Wednesday 17 April 1661

By land and saw the arches, which are now almost done and are very fine, and I saw the picture of the ships and other things this morning, set up before the East Indy House, which are well done. So to the office, and that being done I went to dinner with Sir W. Batten, and then home to my workmen, and saw them go on with great content to me. Then comes Mr. Allen of Chatham, and I took him to the Mitre and there did drink with him, and did get of him the song that pleased me so well there the other day, “Of Shitten come Shites the beginning of love.”

His daughters are to come to town to-morrow, but I know not whether I shall see them or no. That done I went to the Dolphin by appointment and there I met Sir Wms. both and Mr. Castle, and did eat a barrel of oysters and two lobsters, which I did give them, and were very merry.

Here we had great talk of Mr. Warren’s being knighted by the King, and Sir W. B. seemed to be very much incensed against him.

So home.

21 Annotations

First Reading

Josh  •  Link

"Of Shitten come Shites the beginning of love."---This elegant sentiment is part of “A Ballad of Old of Proverbs,” which Brian Barr dug up for us on 11 April,…
and look for the poesy.

Much more memorable than the miserable Presbyterian sermon text of April 14th, “Christ loved you and therefore let us love one another.”

Pauline  •  Link

"Of Shitten come Shites the beginning of love."
I do hope the Sunnis see it that way.

Paul Brewster  •  Link

Sir W. B.
L&M set it as Sir W. Batten. I wonder why Wheatley abbreviates.

Vicente  •  Link

twos a common expression as kid in Geordy land "...Of Shitten come Shites..." but used in the most Saxon meaning, In the present tense that is.[house of Privy was its intention]

Mary  •  Link

Of Shitten come Shites.

I wonder how this line managed to evade Wheatley's bowdlerizing pen?

Lawrence  •  Link

The expression "By land"? does that mean as opposed to, by water? i.e. the river.

Lawrence  •  Link

Per L&M. The pictures S.P saw set up at the east Indy House were executed on a wooden superstructure built over the top of the windows.
The East India House was orinally the town house of lord Craven. on the s. side Leadenhall st.

dirk  •  Link

"Of Shitten come Shites"

In 1611, Cotgrave published "A dictionarie of the French and English tongues" - see earlier background reference:…

This book also contained numerous contemporary (French) proverbs (in Cotgrave's 17th c. translation). A number of them are "on the same level" as the one mentioned by Sam in today's entry.…

Vicente  •  Link

"By Land" to be used by the American Patriots later. Otherwise the Tems be too rough and dirty.Sam must keep his best bib and tucker clean for the "up and coming show " at Wesminster. The Art show seems to go over well with him. "...I saw the picture of the ships and other things this morning nice site..."
lou from proverbs interesting .

Rich Merne  •  Link

Scatology rules!! I wonder what would Jonathan Swift have to say, the subject being 'not unfamiliar' to him.

Wim van der Meij  •  Link

The arches in the first line are also being erected in honour of the coronation.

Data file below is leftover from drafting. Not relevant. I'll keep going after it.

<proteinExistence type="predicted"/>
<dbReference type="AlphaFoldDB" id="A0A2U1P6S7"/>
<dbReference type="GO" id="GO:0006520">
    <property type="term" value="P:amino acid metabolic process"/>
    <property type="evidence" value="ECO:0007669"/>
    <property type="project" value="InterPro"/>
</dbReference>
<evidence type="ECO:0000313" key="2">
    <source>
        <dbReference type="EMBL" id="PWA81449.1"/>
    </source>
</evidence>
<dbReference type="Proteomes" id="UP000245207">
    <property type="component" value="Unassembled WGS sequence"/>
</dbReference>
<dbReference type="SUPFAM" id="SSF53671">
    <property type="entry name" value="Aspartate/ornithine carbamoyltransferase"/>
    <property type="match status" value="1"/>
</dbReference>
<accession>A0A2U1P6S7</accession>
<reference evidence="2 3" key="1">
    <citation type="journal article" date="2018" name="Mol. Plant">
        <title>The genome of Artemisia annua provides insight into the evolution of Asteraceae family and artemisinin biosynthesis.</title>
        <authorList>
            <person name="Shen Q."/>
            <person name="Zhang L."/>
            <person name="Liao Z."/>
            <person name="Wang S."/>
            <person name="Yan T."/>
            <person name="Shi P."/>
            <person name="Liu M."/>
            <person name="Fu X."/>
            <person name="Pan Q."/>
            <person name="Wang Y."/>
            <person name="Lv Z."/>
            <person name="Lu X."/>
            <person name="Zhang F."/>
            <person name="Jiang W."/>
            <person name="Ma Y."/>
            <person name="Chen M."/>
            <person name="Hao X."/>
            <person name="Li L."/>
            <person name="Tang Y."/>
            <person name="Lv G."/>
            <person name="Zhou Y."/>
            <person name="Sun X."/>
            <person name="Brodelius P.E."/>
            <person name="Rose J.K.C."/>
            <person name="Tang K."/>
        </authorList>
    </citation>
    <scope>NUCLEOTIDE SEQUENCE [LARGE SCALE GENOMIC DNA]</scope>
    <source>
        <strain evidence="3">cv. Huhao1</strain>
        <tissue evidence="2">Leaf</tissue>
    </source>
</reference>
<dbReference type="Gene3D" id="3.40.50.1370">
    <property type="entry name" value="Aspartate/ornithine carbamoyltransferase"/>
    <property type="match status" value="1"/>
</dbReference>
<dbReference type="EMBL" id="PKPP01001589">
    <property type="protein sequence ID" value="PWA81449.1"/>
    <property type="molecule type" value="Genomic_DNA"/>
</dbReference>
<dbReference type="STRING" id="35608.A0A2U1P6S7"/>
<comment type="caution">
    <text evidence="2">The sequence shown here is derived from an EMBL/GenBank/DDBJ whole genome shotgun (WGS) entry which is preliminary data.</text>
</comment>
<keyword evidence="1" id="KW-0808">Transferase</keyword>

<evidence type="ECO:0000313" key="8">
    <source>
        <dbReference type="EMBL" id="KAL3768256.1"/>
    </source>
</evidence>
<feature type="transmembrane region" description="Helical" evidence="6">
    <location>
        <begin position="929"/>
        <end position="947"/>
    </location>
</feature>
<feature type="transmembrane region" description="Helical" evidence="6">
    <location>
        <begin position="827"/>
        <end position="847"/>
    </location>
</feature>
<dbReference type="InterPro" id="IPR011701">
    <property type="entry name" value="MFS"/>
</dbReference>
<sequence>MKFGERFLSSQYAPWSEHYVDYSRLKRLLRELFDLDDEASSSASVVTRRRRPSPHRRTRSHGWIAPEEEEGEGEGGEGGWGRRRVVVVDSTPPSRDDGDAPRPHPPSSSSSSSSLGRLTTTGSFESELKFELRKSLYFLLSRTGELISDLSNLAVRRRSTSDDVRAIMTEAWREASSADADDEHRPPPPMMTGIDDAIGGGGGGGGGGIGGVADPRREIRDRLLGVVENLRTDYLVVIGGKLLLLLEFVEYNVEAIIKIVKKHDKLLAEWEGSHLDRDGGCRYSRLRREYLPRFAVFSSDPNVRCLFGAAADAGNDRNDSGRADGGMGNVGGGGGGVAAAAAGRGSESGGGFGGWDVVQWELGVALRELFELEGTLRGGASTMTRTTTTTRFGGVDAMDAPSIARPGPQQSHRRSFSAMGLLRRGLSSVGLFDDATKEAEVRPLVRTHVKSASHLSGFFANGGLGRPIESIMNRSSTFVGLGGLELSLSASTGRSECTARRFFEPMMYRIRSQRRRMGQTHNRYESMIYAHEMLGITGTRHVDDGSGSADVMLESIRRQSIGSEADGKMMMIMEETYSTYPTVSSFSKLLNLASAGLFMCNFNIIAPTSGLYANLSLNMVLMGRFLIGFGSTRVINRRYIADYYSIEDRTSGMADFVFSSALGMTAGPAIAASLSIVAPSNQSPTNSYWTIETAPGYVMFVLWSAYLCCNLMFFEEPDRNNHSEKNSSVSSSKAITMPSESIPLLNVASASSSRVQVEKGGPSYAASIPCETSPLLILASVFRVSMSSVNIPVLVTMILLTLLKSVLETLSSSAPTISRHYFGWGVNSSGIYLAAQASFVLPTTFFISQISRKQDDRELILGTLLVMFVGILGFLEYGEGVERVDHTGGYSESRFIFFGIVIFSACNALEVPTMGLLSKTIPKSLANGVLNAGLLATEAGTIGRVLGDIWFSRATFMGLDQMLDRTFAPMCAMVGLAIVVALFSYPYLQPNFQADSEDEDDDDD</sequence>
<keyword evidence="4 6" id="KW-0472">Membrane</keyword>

Emilio  •  Link

More on the arches

These are part of the spectacle for the coronation and were erected by the City. According to an L&M footnote, they are 90-100 ft tall, cost more than £10,000, and have elaborate pictures painted on them. The first arch is in Leadenhall St. and depicts ‘Monarchy and Rebellion’; second, by the Exchange, has a naval theme; third is a ‘Temple of Concord’ at Cheapside Cross; and the last portrays a ‘Garden of Plenty’ in Fleet St. The procession from the Tower to Whitehall on the day before the coronation will stop at each one for a welcoming ceremony.

And this will be just the prelude to the event—stay tuned as we see what the big event itself will be like.

JWB  •  Link

From RL Steverson's essay: "...and preserved till nearly forty the headlong gusto of a boy. So, to come rightly at the spirit in which the Diary was written, we must recall a class of sentiments which with most of us are over and done before the age of twelve..."

Lawrence  •  Link

Nice one Vince, and you can even listen to the pronunciation too.

Pedro  •  Link

17th April

Allin on his way home from Constantinople reaches Zante in mizzling weather, where they were to water and enquire of English ships to go home under convoy.

“…went ashore and walked up a huge hill and viewed the castle and the valley, which is spacious and very fruitful, all green with either grass or corn, and where the olive trees are under are the current grapes, it a very pleasant place and well tilled, not a spot of ground lost. And at our return from walking the merchants met us at the chapel, where wine was plentiful and pistachios and within hour mutton, lamb, veal, hens and pigeons, enough to serve the whole company, being in all with the sailors near thirty.”

(The Journals of Sir Thomas Allin edited by RC Anderson)

Second Reading

Bill  •  Link

"His daughters are to come to town to-morrow"

Mr, Allen's daughters were mentioned on April 9 with links to the encyclopedia.

Kyle in San Diego  •  Link

Has anyone been able to track down the lyrics to that song 'of shitten comes shites?'

Third Reading

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